In: Johannes M. Kiess and Martin Seeliger, Trade Unions and European Integration. A Question of Optimism and Pessimism? Routledge, London and New York 2019, pp. 46-50.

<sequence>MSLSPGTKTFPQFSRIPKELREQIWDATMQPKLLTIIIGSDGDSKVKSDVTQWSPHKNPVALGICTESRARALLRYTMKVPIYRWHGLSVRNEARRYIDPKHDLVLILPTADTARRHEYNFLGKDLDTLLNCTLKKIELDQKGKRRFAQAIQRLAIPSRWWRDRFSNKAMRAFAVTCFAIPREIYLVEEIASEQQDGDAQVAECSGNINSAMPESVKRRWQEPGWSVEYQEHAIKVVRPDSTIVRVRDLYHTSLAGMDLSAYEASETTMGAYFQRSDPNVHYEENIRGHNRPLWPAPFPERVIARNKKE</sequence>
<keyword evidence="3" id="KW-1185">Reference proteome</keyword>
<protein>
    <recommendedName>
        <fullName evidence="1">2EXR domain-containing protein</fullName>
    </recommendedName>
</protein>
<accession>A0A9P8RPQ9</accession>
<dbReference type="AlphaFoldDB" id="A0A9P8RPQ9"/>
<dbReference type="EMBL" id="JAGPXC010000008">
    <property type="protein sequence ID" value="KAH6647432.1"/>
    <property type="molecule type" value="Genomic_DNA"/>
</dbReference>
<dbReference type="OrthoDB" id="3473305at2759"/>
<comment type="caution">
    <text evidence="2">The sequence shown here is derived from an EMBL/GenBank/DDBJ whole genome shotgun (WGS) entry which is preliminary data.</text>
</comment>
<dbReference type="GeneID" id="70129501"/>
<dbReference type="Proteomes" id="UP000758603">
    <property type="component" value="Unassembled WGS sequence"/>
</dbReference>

This is a useful chapter. It summarises the state of the art on an often-overlooked subject, listing the relevant literature in case readers want to explore the matter further. And it supplements this with concise case accounts of recent developments in the relationship between social movements and trade unions in a number of countries. I have nothing to hold against or add to Donatella’s piece. So I will limit myself to one specific aspect of what now tends to be called the “framing” of an issue before I proceed to several, more or less related general remarks on social movement and trade union politics in, and in relation to, the European Union (EU). The intention here is to sketch out a baseline for research and theory on this subject, in the sense of a list of fundamental conditions underneath whatever conjunctural, sectoral, topical, etc., modulations may be observable on top of them. I am doing this because I suspect that much of the work on and discussion of “European integration” is far too occupied with minor fluctuations in current events, to the neglect of deeply rooted priors that remain importantly in force regardless of what happens on the surface.